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How Many Jobs Are Available in Industrial Machinery/Components?

Last updated 03/15/2024 by

Benjamin Locke

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A wide variety of jobs are available in the industrial machinery/components industry. Some of these jobs require a college degree (such as an engineer), but others don’t require more than a high school diploma (such as a crane operator). As technology progresses, the available jobs and the human roles they offer are changing as well. In any case, a job in the industrial machinery/components industry can lead to a good career path.
The Industrial Revolution was one of the most significant events in recent history. Starting in the U.K. in the 18th century, the Industrial Revolution was founded on the idea of converting heat and movement into energy, and most scholars agree it was the catalyst that propelled humanity into the modern age, spawning an era of manufacturing that persists to this day.
Today, industrial capacity is used to measure the health and size of an economy. And among the most important factors of these production processes are the industrial machinery and components involved in the manufacturing of goods.

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What is the industrial machinery/components industry?

Industrial machines require a variety of components to operate. To make the manufacturing process as cost-effective as possible, the components used in any industrial machine must be of the utmost quality.
Thanks to this and an ever-increasing increase in industrial production worldwide, there is a plethora of employment opportunities available in the industrial machinery and equipment industry, ranging from white-collar jobs (e.g., engineers, research and development in the industry) to blue-collar jobs (e.g. crane operators).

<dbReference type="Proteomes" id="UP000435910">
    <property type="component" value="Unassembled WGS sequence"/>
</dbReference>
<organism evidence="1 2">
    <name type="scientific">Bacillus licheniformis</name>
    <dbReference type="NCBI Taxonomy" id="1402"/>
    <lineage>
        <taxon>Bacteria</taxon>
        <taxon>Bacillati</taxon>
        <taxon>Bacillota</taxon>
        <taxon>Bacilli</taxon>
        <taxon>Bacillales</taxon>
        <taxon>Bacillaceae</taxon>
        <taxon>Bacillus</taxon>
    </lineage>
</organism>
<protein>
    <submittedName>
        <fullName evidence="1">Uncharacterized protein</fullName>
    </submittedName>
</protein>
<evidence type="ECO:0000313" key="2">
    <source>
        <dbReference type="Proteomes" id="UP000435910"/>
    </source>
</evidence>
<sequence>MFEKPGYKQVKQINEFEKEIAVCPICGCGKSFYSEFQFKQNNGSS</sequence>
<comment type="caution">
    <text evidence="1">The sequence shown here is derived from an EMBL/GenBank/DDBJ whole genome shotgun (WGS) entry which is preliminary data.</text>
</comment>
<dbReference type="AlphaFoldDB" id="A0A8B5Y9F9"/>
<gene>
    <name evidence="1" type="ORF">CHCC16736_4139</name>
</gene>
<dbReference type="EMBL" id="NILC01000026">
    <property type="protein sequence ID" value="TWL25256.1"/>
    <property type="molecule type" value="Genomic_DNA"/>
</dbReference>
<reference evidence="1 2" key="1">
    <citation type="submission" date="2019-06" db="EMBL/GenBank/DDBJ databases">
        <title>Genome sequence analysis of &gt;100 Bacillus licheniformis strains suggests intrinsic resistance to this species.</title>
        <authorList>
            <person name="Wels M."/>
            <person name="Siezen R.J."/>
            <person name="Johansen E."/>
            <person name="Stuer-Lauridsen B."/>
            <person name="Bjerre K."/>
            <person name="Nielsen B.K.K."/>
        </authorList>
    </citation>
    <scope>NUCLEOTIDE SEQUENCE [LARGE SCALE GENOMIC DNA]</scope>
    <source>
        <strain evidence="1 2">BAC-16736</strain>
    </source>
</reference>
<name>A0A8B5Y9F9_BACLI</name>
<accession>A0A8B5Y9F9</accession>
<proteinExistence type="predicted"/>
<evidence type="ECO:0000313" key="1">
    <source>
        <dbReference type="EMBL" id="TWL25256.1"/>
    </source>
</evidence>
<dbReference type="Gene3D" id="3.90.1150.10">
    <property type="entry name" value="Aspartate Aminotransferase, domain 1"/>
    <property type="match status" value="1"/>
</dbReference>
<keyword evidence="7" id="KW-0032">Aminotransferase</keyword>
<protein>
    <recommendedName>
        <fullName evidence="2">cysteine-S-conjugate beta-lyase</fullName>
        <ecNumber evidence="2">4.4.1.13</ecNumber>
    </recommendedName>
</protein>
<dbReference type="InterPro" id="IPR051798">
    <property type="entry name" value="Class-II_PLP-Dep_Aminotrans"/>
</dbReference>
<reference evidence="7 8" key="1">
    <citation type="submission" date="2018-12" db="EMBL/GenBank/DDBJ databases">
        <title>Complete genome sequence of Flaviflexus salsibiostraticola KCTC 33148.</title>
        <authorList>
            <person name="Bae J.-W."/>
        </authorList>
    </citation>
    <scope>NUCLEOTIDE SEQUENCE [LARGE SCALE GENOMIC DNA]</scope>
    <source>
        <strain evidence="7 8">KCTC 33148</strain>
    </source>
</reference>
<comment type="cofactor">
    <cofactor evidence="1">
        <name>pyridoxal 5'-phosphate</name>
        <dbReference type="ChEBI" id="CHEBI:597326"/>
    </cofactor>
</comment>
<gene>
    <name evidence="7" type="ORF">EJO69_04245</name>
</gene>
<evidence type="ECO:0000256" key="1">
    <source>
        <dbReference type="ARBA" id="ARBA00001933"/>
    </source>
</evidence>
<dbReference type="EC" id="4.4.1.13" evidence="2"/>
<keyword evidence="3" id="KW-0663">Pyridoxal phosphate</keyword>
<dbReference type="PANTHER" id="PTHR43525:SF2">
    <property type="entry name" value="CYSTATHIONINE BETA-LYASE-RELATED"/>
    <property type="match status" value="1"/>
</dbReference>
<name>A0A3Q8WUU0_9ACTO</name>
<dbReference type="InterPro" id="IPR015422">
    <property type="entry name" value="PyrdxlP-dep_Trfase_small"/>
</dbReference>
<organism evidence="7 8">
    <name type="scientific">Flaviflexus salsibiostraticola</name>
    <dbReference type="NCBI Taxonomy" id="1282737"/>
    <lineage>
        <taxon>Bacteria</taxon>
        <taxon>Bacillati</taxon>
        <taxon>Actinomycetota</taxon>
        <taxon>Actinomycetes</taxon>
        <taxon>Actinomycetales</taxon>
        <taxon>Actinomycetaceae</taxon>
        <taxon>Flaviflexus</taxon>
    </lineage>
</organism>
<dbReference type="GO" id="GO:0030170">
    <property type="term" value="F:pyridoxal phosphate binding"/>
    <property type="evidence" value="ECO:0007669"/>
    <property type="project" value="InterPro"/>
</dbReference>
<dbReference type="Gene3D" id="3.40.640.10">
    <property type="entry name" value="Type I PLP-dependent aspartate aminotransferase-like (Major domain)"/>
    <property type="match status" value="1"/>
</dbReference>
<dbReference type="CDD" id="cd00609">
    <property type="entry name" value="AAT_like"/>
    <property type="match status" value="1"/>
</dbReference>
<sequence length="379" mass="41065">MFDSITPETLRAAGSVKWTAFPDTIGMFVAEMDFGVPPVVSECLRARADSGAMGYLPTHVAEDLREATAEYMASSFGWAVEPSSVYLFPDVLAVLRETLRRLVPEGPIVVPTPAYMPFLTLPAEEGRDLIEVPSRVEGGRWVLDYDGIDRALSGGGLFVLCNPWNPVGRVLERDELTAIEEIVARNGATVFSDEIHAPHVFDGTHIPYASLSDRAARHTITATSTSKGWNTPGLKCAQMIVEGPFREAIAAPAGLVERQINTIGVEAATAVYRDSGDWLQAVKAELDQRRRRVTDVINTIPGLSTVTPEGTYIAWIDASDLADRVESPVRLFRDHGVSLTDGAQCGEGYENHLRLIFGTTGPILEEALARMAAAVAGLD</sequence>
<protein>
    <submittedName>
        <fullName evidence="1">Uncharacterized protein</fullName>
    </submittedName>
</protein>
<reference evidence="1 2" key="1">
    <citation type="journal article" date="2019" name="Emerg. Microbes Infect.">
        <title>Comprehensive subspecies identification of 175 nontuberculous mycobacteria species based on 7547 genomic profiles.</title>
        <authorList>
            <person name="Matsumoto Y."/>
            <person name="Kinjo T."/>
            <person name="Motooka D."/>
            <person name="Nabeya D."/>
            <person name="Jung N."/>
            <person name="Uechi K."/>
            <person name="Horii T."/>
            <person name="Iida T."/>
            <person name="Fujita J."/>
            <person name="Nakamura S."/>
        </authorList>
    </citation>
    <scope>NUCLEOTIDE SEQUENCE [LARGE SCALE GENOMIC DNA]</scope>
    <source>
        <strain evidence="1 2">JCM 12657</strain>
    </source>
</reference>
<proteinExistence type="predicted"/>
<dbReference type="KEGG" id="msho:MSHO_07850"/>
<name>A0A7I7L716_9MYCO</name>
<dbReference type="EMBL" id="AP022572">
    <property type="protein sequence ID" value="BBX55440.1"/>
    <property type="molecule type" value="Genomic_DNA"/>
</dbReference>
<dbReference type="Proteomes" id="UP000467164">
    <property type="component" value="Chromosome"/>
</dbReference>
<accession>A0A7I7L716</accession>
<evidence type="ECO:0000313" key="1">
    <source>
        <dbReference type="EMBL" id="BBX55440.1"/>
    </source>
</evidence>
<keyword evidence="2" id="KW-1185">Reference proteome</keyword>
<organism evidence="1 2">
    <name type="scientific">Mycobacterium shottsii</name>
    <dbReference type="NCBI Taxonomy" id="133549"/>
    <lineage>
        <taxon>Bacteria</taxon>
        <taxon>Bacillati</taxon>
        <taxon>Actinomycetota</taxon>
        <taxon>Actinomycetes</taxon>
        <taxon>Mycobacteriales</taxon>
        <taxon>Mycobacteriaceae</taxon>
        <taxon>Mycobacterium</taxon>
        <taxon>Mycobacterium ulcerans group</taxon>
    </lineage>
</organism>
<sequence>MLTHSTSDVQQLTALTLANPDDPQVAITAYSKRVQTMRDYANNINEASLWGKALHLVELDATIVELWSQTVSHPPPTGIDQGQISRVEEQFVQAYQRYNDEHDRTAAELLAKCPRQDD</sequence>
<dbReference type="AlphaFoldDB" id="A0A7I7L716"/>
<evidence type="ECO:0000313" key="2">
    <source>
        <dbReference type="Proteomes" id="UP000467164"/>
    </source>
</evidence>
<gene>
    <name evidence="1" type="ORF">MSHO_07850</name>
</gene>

Because modern manufacturing methods often require a good understanding of computer technology, most workers with these valuable skills will find opportunities for career growth in the industrial machinery and components industry. Jobs in the industrial components industry also tend to offer decent benefits.

How many jobs are there in industrial machinery?

In 2020, the U.S. Bureau of Labor Statistics estimated there were 501,500 jobs in industrial machinery, with a job outlook of 19%, which is much faster than other sectors. Clearly, the industrial machinery/components industry is growing rapidly, with no signs of slowing down!
As Elon Musk once said, “the true difficulty — and where the greatest potential is — is building the machine that makes the machine.” He was referring to the challenges and potential of building machines that enable industrial production at scale.
As factories become more complex and technology becomes more advanced, demand for skilled labor to design and build industrial machinery and components will only increase. Jobs in industrial machinery are generally split into two categories: white collar and blue collar.

White-collar jobs in the industrial machinery/components industry